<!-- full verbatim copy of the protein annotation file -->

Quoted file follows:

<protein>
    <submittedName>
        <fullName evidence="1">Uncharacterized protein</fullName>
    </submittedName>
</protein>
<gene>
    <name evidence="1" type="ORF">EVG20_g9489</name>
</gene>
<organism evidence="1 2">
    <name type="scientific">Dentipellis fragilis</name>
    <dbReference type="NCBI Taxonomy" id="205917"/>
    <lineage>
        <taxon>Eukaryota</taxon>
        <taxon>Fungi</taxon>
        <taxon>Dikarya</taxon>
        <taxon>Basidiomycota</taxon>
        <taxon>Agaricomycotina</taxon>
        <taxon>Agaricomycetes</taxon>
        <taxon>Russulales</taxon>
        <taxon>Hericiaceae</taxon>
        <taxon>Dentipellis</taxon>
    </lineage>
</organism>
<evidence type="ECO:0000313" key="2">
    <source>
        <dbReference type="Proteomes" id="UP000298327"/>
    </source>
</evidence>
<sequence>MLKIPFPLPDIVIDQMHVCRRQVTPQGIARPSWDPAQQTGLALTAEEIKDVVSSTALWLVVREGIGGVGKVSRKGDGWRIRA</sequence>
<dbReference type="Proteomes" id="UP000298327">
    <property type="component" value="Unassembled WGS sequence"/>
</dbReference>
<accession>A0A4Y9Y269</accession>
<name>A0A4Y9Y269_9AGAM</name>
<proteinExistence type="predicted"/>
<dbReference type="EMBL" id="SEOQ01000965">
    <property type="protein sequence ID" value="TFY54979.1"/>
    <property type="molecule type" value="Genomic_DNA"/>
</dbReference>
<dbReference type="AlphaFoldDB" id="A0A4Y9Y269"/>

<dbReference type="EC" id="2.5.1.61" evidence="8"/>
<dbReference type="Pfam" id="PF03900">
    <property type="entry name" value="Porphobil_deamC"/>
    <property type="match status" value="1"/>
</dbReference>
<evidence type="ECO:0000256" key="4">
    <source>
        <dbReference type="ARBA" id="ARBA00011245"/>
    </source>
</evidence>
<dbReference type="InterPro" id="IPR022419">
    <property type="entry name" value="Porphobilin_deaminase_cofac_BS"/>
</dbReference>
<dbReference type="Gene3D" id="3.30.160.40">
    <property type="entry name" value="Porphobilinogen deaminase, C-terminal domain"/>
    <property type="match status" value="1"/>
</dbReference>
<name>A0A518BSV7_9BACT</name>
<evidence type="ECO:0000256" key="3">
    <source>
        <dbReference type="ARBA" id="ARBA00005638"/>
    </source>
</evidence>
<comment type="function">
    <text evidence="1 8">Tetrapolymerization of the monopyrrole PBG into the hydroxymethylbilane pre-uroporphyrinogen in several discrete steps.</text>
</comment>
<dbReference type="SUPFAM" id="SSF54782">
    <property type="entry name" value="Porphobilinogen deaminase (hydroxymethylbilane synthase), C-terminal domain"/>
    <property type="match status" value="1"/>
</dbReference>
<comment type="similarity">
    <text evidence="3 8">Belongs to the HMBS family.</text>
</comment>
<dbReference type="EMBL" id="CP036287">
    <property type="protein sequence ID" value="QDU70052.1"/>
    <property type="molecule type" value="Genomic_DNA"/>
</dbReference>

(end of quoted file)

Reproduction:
<protein>
    <submittedName>
        <fullName evidence="1">Uncharacterized protein</fullName>
    </submittedName>
</protein>
<gene>
    <name evidence="1" type="ORF">EVG20_g9489</name>
</gene>
<organism evidence="1 2">
    <name type="scientific">Dentipellis fragilis</name>
    <dbReference type="NCBI Taxonomy" id="205917"/>
    <lineage>
        <taxon>Eukaryota</taxon>
        <taxon>Fungi</taxon>
        <taxon>Dikarya</taxon>
        <taxon>Basidiomycota</taxon>
        <taxon>Agaricomycotina</taxon>
        <taxon>Agaricomycetes</taxon>
        <taxon>Russulales</taxon>
        <taxon>Hericiaceae</taxon>
        <taxon>Dentipellis</taxon>
    </lineage>
</organism>
<evidence type="ECO:0000313" key="2">
    <source>
        <dbReference type="Proteomes" id="UP000298327"/>
    </source>
</evidence>
<sequence>MLKIPFPLPDIVIDQMHVCRRQVTPQGIARPSWDPAQQTGLALTAEEIKDVVSSTALWLVVREGIGGVGKVSRKGDGWRIRA</sequence>
<dbReference type="Proteomes" id="UP000298327">
    <property type="component" value="Unassembled WGS sequence"/>
</dbReference>
<accession>A0A4Y9Y269</accession>
<name>A0A4Y9Y269_9AGAM</name>
<proteinExistence type="predicted"/>
<dbReference type="EMBL" id="SEOQ01000965">
    <property type="protein sequence ID" value="TFY54979.1"/>
    <property type="molecule type" value="Genomic_DNA"/>
</dbReference>
<dbReference type="AlphaFoldDB" id="A0A4Y9Y269"/>

<dbReference type="EC" id="2.5.1.61" evidence="8"/>
<dbReference type="Pfam" id="PF03900">
    <property type="entry name" value="Porphobil_deamC"/>
    <property type="match status" value="1"/>
</dbReference>
<evidence type="ECO:0000256" key="4">
    <source>
        <dbReference type="ARBA" id="ARBA00011245"/>
    </source>
</evidence>
<dbReference type="InterPro" id="IPR022419">
    <property type="entry name" value="Porphobilin_deaminase_cofac_BS"/>
</dbReference>
<dbReference type="Gene3D" id="3.30.160.40">
    <property type="entry name" value="Porphobilinogen deaminase, C-terminal domain"/>
    <property type="match status" value="1"/>
</dbReference>
<name>A0A518BSV7_9BACT</name>
<evidence type="ECO:0000256" key="3">
    <source>
        <dbReference type="ARBA" id="ARBA00005638"/>
    </source>
</evidence>
<comment type="function">
    <text evidence="1 8">Tetrapolymerization of the monopyrrole PBG into the hydroxymethylbilane pre-uroporphyrinogen in several discrete steps.</text>
</comment>
<dbReference type="SUPFAM" id="SSF54782">
    <property type="entry name" value="Porphobilinogen deaminase (hydroxymethylbilane synthase), C-terminal domain"/>
    <property type="match status" value="1"/>
</dbReference>
<comment type="similarity">
    <text evidence="3 8">Belongs to the HMBS family.</text>
</comment>
<dbReference type="EMBL" id="CP036287">
    <property type="protein sequence ID" value="QDU70052.1"/>
    <property type="molecule type" value="Genomic_DNA"/>
</dbReference>